Tonight was going to be a busy night, as I was going to one gig, but cutting my attendance short to go to a birthday party and gig just down the road. The first gig of the night was the NCF comedy night in Sandiacre, a place I’d never been to before, but which wasn’t too far from home. This was one of those gigs that are massively under priced for the comedy on offer. The bill was Red Redmond (MC), Pat Draper, Jack Shanik, Ed Patrick and Barry Dodds. These are all talented people and the cost was just £2, which is a huge bargain for a nights’ entertainment. The venue was what may have started life as a church hall or mechanics institute, with a big room and high ceilings. The chandeliers and fairy lights gave it a bit of a surreal air. As is normal, the front row was empty and the second row sparsely populated. The 60 or so customers were actually adding extra chairs at the back of the room, themselves, rather than sit in what they thought was the firing line. The public definitely have a bizarre idea that they will be taken to pieces by the acts and this is a total fallacy. The only people I’ve ever seen get smashed by a comic are hecklers and then they are the sort who have spent the best part of an hour begging for it. Tonight’s MC was Red Redmond.
This was the first time I’ve seen Redmond, but I’d like to see more of him. From the off it was obvious that he wasn’t going to have a tough crowd to deal with. The audience were a very respectable sort, not given to causing trouble, but also one not that demonstrative, either. Red is a fairly local chap to Sandiacre, since moved to Manchester, but this was enough to give him a nice opening gambit. This was followed by a very good line about how the place scrubs up well, which landed nicely and then a bit of a stock description of Salford (which could have been any other rough area), which was no less funny for it. I enjoyed his well realised scene of a flat mate discussing drugs with him. In this, Redmond drew the scene out for a long time, but the length of the pauses are what really made it work so well; this was a small routine that built up the more he drew it out. Red did the rules, had a chat to a few audience members, gained a lot of laughs and pitched his compering at the right level for the crowd. He was low key and unthreatening, which I would say was spot on for this audience.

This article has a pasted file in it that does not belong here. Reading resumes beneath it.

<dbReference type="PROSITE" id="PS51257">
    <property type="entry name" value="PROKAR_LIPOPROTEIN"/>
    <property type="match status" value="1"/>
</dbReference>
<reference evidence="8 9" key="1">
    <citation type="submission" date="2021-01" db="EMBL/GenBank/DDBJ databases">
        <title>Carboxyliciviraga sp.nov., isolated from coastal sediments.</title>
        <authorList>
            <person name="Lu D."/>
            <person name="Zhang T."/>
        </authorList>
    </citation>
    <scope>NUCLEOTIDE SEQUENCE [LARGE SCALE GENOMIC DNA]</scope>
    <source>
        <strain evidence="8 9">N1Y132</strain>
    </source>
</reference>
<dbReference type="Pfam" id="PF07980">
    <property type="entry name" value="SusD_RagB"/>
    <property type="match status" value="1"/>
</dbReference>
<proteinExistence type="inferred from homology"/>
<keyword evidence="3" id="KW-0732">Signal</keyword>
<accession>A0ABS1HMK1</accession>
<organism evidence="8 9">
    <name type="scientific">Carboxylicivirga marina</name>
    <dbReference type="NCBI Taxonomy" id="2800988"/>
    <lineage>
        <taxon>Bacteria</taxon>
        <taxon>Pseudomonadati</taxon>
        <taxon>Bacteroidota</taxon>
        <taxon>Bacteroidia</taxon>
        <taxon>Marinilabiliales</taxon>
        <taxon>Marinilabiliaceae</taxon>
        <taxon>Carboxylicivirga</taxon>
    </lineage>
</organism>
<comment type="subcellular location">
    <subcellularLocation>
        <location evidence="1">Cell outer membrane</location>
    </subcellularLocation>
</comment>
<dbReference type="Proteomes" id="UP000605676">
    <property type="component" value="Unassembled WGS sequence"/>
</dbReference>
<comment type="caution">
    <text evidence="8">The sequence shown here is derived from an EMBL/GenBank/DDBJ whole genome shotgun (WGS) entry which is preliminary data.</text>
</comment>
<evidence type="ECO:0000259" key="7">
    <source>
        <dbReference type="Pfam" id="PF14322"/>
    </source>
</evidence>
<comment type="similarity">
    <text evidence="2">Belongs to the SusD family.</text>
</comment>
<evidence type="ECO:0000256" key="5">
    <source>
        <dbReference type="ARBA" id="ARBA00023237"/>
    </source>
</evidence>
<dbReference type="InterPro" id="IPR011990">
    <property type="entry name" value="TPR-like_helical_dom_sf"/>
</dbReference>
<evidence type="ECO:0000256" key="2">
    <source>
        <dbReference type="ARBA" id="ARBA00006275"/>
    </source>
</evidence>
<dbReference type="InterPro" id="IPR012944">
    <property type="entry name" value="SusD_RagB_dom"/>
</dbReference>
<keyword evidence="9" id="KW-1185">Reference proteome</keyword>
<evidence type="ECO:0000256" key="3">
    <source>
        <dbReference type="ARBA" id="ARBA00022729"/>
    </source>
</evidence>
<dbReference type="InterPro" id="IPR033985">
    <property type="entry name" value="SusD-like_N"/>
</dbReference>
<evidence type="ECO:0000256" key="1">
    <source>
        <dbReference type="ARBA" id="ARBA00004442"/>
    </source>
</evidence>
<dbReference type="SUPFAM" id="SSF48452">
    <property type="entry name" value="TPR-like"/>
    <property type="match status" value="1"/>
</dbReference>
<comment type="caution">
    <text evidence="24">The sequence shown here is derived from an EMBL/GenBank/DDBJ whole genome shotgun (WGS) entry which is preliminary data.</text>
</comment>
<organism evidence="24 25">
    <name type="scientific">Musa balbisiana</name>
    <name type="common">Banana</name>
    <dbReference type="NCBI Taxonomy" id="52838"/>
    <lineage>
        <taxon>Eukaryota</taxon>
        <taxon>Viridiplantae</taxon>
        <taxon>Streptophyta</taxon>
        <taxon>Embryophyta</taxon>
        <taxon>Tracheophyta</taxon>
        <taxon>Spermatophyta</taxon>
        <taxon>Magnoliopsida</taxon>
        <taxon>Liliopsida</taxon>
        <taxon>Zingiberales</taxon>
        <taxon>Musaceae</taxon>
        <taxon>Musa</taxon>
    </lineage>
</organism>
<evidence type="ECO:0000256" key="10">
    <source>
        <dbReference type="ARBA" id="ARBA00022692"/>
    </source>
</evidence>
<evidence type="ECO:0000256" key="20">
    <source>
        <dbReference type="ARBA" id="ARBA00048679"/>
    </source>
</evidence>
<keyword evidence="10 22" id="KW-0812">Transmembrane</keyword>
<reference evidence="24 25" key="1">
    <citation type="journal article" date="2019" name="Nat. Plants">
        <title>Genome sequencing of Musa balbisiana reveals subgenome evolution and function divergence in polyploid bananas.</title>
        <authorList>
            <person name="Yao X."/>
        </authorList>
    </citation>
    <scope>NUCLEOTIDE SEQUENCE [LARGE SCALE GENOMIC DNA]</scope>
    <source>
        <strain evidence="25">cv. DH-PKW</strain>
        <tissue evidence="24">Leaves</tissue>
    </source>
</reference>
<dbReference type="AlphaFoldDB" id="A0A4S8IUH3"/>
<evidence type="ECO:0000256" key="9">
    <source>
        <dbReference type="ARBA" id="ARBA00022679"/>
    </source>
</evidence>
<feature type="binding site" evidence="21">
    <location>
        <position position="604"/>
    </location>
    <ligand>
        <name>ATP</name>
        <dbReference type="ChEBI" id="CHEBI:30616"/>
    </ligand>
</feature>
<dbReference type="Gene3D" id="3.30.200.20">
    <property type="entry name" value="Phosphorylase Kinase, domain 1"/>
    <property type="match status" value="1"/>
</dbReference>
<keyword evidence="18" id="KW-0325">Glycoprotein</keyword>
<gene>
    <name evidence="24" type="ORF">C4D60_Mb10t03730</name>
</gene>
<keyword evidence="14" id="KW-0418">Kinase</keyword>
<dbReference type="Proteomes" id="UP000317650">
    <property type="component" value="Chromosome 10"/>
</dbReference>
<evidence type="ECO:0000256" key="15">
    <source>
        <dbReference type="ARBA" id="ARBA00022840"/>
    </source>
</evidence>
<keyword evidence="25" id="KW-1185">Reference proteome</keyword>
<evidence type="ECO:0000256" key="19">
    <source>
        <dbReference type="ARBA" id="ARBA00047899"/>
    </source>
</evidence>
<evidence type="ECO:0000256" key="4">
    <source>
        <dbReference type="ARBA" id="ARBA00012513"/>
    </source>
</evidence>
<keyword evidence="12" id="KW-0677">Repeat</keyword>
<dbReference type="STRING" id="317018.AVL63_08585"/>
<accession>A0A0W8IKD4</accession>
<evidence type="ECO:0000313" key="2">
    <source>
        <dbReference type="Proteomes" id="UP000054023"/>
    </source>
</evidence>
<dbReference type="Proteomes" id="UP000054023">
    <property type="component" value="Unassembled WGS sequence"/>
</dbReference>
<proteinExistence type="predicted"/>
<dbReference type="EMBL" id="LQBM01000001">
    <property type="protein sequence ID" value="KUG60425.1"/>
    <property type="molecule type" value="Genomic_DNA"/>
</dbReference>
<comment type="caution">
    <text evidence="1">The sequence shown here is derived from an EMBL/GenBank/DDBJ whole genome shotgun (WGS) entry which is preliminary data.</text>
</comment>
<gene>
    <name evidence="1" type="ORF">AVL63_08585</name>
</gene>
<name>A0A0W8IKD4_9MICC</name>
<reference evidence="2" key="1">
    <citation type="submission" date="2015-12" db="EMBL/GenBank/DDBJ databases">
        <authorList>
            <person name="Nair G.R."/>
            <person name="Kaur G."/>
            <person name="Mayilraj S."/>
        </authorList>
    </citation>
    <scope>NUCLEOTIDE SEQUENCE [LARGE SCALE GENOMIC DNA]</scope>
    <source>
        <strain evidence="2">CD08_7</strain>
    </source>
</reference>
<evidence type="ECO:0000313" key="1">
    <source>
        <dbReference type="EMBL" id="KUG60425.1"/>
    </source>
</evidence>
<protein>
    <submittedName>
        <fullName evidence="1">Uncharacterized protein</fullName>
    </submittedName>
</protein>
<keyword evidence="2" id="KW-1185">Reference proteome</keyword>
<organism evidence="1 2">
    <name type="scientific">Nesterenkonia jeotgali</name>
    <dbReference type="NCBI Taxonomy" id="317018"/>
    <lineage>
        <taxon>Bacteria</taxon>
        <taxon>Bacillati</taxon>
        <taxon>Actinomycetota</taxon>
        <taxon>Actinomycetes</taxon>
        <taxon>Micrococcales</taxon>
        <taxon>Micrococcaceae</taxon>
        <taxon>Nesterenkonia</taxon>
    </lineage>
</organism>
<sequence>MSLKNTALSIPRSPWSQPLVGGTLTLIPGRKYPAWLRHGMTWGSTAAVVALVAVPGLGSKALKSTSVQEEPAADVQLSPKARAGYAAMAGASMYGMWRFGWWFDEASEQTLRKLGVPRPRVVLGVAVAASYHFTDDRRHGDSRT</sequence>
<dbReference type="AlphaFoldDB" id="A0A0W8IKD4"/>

The opening act was Patrick Draper who possibly suffered from two things: going on first and the audience whilst obviously enjoying themselves, being undemonstrative of this fact. I’ve seen this a few times in rooms where the audience aren’t that used to comedy. It can be blatant that people are having a good time, but they get stiff upper lips and seem really reluctant to let themselves go. Odd, but true, lovely people who would give a very polite round of applause, but would then look askance at anyone making it obvious that they were loving the show. Draper began well and had some wonderful ad-libs that I liked. He did a spot of new material based on Prince’s death the day before, which had a bit of a stumble and he gained laughs for his comments on that. Following a swift recovery, he then moved on to the Humber Bridge routine, which always builds nicely, with the anticipation of the final reveal always being a joy for an audience. In this Draper gained good laughs for his breaking of the 4th wall. This was a fine performance.
After this an intermission was called and so I left to go to the party. A shame in a lot of ways, as this had the makings of a good night.